Guest Column: Virtual experiences have real impact on business: Mktg Head, Magicbricks

Prasun Kumar says virtual experiences are opening an entirely new channel of connection between the buyer and seller

e4m by Prasun Kumar
Updated: Apr 12, 2018 8:52 AM

What’s a virtual world? And how real has it become? There was a technology barrier separating the two. However, it seems to have been demolished with the rapid proliferation of smartphones, affordable internet and endless applications and content to choose from. The art of verbal communication is rapidly getting replaced with the art of social networking (Facebooking/Tweeting.) Our lives are moving ‘online;’ from communication to consumption and from discovery to the invention. The lines between real and virtual are blurring and seamless movement from one avatar to another is no longer a fiction. And all this is happening at scale and speed unimaginable; cutting across demographics, societies and cultures.

This new world order provides unique opportunities to marketers – sharper consumer segmentation, one to one conversation and most importantly, the ability to provide unique brand experiences using technology. With Artificial Intelligence, Augmented Reality, Virtual Reality and Big Data analytics, marketers can provide unique, immersive, engaging and real-time brand experiences. Experiential marketing has become a formidable tool for customer acquisition, retention as well as engagement.

Take fashion brand GAP for example. Using Augmented Reality in their DressingRoom app, shoppers can select from five different body types and then they can see how clothing items look like on that body type. It shows a 3D model in the environment that the user is in and the user can also take a 360 view of what the item looks like on the model. This solves a shopper’s most common problem – to try multiple outfits physically. And it gives the retailer a unique opportunity to up-sell or cross-sell. With further advancements in AR tech, it will be the norm of the day.

Target, the multi-billion dollar retail giant, used technology to develop and harness new consumer segments. They fit their shopping carts with GPS technology enabling them to get a real-time sense of which aisle, section, product category or brand a consumer was considering and finally purchased. This gave them a unique look at young couples who might have been expecting their first child. This newly found segment was then served messages on baby care products resulting in double-digit growth of the category.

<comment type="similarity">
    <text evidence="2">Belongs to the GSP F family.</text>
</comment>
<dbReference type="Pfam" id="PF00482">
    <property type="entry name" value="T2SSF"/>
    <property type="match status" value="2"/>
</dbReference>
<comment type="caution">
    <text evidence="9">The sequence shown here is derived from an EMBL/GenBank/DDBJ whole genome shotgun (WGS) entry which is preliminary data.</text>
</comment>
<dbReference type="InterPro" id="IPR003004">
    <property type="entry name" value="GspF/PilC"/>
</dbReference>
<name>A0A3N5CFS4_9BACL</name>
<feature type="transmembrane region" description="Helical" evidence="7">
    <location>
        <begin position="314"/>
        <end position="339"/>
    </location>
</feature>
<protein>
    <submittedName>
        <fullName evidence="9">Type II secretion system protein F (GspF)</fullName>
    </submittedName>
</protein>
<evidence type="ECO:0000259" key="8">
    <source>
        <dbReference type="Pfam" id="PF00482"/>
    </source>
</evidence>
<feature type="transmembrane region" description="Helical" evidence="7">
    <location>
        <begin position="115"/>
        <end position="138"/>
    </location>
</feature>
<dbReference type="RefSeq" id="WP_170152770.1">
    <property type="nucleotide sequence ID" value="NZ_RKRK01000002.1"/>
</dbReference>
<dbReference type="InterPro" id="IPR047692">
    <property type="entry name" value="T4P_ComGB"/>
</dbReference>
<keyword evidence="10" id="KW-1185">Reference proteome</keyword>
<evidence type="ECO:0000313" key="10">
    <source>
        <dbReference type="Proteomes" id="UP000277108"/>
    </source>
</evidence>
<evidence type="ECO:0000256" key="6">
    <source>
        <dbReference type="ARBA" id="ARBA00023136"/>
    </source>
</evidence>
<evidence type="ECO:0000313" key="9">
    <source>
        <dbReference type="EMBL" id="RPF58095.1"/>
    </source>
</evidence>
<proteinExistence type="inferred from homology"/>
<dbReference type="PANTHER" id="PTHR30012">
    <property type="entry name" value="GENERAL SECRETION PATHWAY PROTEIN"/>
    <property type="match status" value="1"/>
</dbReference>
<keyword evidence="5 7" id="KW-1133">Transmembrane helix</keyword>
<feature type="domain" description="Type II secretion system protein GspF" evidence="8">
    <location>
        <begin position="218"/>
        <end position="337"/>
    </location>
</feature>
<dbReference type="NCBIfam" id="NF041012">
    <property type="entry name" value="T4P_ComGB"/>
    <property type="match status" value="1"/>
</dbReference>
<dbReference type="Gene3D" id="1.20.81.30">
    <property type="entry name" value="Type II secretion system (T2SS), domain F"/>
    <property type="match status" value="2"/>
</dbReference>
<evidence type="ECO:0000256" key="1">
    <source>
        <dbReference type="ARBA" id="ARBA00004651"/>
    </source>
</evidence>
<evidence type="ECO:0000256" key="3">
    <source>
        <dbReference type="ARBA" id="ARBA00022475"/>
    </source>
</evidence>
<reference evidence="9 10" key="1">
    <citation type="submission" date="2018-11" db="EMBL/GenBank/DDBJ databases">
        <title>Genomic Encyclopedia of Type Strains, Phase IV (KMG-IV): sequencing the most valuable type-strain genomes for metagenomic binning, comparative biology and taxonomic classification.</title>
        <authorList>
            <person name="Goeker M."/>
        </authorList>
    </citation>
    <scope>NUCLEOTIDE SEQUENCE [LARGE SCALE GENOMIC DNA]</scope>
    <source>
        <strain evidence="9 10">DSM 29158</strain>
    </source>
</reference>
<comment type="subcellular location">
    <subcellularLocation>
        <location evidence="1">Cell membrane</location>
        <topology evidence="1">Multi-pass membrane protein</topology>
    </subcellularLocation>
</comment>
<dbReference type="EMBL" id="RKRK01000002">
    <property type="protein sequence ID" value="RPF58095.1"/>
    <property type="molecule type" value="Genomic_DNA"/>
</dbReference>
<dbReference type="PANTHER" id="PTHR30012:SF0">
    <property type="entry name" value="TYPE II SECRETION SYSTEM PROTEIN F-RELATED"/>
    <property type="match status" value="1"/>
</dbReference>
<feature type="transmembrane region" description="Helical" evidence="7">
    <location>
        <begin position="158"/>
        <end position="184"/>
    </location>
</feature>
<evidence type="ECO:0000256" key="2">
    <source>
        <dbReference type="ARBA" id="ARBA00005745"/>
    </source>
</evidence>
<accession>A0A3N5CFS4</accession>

Technology is today allowing even the most brick and mortar of the categories like real estate to engage and sell better to home buyers. Magicbricks has come out with a unique concept called Magicbricks Experience Centres. Solving a perennial buyer problem of running around to do multiple site visits before finalizing a property (shorten the consideration set) and a huge seller (builder) problem of providing the real home like experience to prospects (which otherwise could only be delivered via a sample flat at the site.) The aggregator is using technologies like Virtual Reality and 3D hologram projection in a kiosk format to showcase projects. These kiosks, located at various malls, attract high footfalls, give consumers the convenience to compare various projects and see a sample flat via VR and become an important tool for increasing developer reach.

Virtual experiences also help drive consumer loyalty. For example, Marriott Hotels have collaborated with Framestore VR Studio to create a 4D tourism experience. “Teleporter” helps consumers transport to Marriott Hotels, from Hawaii to London, transforming the use of technology in the travel industry. This allows travellers to experience various Marriott properties, driving familiarity, and help decide their next holiday destination with a huge possibility that they may just choose to stay at another Marriott property.

All these examples amply establish that virtual experiences are delivering real impact on businesses and opening an entirely new channel of connection between the buyer and the seller. And while technology may not completely eliminate traditional outreach and engagement models, they definitely will drive a larger share of the brand experiences due to the scale and possibilities they offer. Since technology is still at an early adoption stage, brands have the opportunity to serve as digital pioneers and improve the experience they are offering.

However, experiential marketing of the virtual kind has its own set of challenges too. The first and foremost is to be ready to handle consumer expectations. Virtual experiences are often flawless and a consumer expects the same while dealing with the brand in the real world. Then there’s the challenge of content; contextual, real-time, made for the technology being used and this is a real cost and marketers need to be extremely careful in planning. Virtual experiences can also be replicated fast by competition, as the technology is available to all. Hence, it’s very important that experiences designed should be unique to the brand.

All of these indicate how modern marketing can become more experiential to increase engagement with consumers. Are the brands ready?

(The author is  Marketing Head at Magicbricks)

Disclaimer: The views expressed here are solely those of the author and do not in any way represent the views of

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